War of the Rebellion: Serial 032 Page 0309 Chapter XXXIV. ACTION AT FAYETTEVILLE, ARK.

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that you will suffer him to get up the dead and wounded, and that you will extend to him such assistance as may be necessary to enable him to carry our his instructions.

I am, sir, very respectfully, your obedient servant,

W. L. CABELL,

Brigadier-General, Commanding Northwestern Arkansas.

HEADQUARTERS POST,

Fayetteville, Ark., April 19, 1863.

Brigadier General W. L. CABELL, Commanding:

GENERAL: In reply to dispatches from you by hand of Captain Alexander, bearing flag of truce, I would respectfully state that the dead of your command have all been decently buried in coffins. The wounded are in charge of Surgeons Russell and Holden [?], having been removed to our general hospital my order. They are receiving every attention that men can receive-abundance of medicines, surgical instruments, and subsistence stores having been placed under the control of your surgeons. Rest assured, general, that your wounded shall receive the best of care, such as we would hope to have from you were we placed in like situation. Under the circumstances I consider it unnecessary to retain your flag, and therefore return it. Your prisoners shall be paroled, and as fast as the men whose names are mentioned in your list report to our lines, the exchange will be made.

I am, general, very truly, yours,

M. LA RUE HARRISON,

Colonel, Commanding.

HEADQUARTERS ARMY OF THE FRONTIER,

April 19, 1863.

Colonel M. LA RUE HARRISON,

Commanding at fayetteville:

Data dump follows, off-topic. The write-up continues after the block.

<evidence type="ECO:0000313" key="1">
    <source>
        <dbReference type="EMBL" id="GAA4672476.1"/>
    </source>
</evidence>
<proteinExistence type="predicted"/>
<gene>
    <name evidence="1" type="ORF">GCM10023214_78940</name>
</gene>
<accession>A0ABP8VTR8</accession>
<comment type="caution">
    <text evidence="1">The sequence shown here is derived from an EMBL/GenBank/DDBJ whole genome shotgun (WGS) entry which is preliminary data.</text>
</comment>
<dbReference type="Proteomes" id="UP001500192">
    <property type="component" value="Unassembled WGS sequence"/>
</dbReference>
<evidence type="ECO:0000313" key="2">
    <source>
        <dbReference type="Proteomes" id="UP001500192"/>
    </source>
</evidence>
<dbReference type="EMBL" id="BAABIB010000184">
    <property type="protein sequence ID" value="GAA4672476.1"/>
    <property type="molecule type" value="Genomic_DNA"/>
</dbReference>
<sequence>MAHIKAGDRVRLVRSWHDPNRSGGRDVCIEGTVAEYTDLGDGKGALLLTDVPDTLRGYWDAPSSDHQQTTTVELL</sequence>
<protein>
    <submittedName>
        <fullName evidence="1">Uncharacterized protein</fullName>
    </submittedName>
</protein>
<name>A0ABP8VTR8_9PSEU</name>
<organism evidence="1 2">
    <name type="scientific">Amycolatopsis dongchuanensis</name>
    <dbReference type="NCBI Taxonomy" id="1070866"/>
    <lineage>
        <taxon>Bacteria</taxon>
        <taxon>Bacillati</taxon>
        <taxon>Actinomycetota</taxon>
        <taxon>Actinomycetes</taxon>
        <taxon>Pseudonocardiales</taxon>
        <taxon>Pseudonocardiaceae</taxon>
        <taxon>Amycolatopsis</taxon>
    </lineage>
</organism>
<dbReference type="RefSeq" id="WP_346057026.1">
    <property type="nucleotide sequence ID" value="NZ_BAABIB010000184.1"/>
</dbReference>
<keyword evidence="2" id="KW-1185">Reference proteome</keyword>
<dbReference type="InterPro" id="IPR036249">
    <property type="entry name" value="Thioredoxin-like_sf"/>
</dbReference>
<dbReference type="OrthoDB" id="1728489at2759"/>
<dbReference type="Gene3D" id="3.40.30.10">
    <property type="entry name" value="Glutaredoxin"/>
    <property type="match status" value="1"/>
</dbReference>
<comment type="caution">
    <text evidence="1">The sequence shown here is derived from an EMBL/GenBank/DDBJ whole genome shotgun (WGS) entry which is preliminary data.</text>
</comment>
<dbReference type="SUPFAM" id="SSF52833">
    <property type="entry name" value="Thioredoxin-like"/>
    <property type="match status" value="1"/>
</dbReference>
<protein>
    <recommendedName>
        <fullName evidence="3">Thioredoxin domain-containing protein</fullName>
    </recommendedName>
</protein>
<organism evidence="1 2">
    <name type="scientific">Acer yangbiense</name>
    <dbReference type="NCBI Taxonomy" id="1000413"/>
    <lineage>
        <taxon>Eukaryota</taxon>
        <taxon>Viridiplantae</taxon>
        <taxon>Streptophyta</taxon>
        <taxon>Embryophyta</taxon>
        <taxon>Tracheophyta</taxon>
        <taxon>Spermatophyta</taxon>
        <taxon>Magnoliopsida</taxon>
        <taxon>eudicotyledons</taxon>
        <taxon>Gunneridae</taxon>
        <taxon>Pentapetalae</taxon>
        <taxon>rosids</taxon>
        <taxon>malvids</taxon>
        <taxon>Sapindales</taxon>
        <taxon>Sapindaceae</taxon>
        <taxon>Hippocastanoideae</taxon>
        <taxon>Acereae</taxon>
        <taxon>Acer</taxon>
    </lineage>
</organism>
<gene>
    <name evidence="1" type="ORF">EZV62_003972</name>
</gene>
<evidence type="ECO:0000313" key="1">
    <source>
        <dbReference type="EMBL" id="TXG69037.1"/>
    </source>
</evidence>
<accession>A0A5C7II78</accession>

I must congratulate you on the success of yesterday. It augurs well for the future of Arkansas when her loyal troops have beaten the enemy in their first encounter. Such success should encourage us, and I hope soon to see 10,000 loyal men of Arkansas arrayed on the side of the Union. You have nobly sustained yourselves, and deserve a country's gratitude.

F. J. HERRON,

Major-General.

GENERAL ORDERS,

HEADQUARTERS POST, Numbers 16. Fayetteville, Ark., April 19, 1863.

COMRADES IN ARMS: Let April 18, 1863, be ever remembered. The battle of Fayetteville has been fought and won. To-day the brave and victorious sons of Arkansas stand proudly upon the soil which their blood and their bravery have rendered sacred to every true-hearted American, but doubly sacred to them., In the light of this holy Sabbath sun we are permitted, through God's mercy, to gather together in His name and in the of our common country, to offer up our heartfelt thanks to the "Giver of every good and perfect gift," for the triumphs of our arms and for the blessings which we this day enjoy.

When yesterday's sun rose upon us the hostile hordes of a bitter and unprincipled foe were pouring their deadly force among our ranks; the booming of his artillery was re-echoing from mountain to mountain, and the clattering hoofs of his cavalry were trampling in our streets.